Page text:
How To Shock a Pool

The "smell of chlorine" in a pool is actually the smell of chloramines, the chemical compounds formed when chlorine combines with sweat, oils, urine and other contaminants in the water. Chloramines are not as effective for disinfecting the water and can cause eye and skin irritation.  Breakpoint Superchlorination or "Pool Shocking" is required to combat the loss of effective chlorine in the water.  The water facility shall be supercholrinated when a combined chlorine concentration of five-tenths (.5) ppm or greater is documented by pool testing.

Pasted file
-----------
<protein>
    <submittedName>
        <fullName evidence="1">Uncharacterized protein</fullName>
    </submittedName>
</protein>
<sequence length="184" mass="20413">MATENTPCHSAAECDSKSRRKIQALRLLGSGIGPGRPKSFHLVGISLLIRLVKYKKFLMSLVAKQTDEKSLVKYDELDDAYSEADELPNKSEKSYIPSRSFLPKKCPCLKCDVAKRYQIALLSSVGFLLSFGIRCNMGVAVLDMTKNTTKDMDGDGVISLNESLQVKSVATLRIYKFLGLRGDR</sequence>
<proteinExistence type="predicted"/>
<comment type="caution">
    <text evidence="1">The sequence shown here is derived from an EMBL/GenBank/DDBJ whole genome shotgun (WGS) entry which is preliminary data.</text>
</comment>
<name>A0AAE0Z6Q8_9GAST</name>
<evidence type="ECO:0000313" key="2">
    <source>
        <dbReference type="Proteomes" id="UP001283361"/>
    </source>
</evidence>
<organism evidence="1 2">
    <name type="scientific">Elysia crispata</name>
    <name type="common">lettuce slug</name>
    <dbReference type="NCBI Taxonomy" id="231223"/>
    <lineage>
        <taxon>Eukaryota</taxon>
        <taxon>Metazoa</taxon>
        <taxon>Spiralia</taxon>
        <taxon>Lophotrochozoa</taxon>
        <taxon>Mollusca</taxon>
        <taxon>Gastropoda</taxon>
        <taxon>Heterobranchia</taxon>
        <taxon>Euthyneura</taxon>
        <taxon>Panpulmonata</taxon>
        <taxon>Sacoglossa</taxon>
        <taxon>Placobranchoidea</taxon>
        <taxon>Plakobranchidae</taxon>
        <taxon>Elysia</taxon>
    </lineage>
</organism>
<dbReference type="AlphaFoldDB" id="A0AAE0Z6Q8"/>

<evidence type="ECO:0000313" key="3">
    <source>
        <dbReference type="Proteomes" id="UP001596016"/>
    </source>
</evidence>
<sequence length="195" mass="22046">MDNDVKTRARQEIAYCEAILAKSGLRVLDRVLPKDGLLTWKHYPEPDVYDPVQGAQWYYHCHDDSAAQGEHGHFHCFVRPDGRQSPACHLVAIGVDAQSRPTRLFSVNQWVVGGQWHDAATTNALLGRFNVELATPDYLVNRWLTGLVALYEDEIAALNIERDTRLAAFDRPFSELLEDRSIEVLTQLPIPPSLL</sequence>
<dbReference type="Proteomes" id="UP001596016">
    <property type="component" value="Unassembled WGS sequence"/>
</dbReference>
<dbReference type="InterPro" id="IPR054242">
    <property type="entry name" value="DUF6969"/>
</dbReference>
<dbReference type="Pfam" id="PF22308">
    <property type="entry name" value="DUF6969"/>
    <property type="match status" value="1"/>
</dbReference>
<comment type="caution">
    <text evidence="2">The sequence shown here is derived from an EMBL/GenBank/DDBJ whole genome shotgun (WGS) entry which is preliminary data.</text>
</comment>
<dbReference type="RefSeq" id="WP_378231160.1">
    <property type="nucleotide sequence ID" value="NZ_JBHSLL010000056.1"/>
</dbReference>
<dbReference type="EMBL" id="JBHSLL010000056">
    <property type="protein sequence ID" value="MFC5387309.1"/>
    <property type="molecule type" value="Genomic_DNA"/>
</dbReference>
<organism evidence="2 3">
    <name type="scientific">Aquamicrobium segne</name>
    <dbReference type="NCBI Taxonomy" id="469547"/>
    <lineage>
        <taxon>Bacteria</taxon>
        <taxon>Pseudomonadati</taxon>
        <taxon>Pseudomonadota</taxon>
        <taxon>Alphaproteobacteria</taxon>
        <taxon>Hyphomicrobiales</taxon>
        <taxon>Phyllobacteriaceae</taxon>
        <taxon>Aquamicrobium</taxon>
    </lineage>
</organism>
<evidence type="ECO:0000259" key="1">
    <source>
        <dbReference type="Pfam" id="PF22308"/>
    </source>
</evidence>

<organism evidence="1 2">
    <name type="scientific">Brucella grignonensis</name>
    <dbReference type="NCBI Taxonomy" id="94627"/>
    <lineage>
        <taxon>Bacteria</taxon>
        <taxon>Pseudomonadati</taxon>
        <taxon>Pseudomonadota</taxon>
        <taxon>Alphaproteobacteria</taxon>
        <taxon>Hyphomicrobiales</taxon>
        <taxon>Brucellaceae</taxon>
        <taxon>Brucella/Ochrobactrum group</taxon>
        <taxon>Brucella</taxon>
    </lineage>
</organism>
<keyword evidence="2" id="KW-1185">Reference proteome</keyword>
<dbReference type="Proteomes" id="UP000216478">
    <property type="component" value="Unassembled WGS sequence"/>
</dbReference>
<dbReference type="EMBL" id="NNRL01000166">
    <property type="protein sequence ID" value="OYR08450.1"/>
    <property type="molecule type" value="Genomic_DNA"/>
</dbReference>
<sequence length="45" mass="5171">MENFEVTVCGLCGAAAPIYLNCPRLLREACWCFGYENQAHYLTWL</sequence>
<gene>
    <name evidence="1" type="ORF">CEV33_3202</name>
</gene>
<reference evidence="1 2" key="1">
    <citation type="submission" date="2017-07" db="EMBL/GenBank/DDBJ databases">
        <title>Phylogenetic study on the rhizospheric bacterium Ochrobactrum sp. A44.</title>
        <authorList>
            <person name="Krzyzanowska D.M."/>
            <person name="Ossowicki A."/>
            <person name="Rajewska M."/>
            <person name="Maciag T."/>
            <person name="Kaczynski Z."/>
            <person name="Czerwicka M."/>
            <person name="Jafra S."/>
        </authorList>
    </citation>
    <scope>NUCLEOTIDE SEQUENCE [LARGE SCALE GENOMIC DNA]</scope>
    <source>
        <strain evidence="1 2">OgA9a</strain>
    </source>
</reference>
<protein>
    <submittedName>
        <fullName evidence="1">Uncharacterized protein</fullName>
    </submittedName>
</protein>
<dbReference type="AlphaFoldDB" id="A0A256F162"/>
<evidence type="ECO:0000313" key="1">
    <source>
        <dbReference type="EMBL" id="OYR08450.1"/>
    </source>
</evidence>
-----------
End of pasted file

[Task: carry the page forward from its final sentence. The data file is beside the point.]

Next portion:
If you are shocking a pool these guidelines from the Indiana State Department of Health may be of assistance.

 

Increasing or Decreasing Chlorine Levels

Proper water chemistry is crucial for safety and health in public water facilities.  The following information regarding decreasing and increasing chlorine should be helpful in maintaining the quality of the water in swimming pools, spas, hot tubs and wading pools in Clark County.  Visit the Indiana State Department of Health's website for this chlorine information packet.

 

 

Pool Safety Homepage     Pool Accidents and Injuries     Pool Chemistry     Pool Chlorination     Pool Inspections     Pool De-chlorination
Pool Fecal Accidents     Pool Inspections     Pool Regulations     Pool Shocking Instructions     Pool 9600 Rule
 

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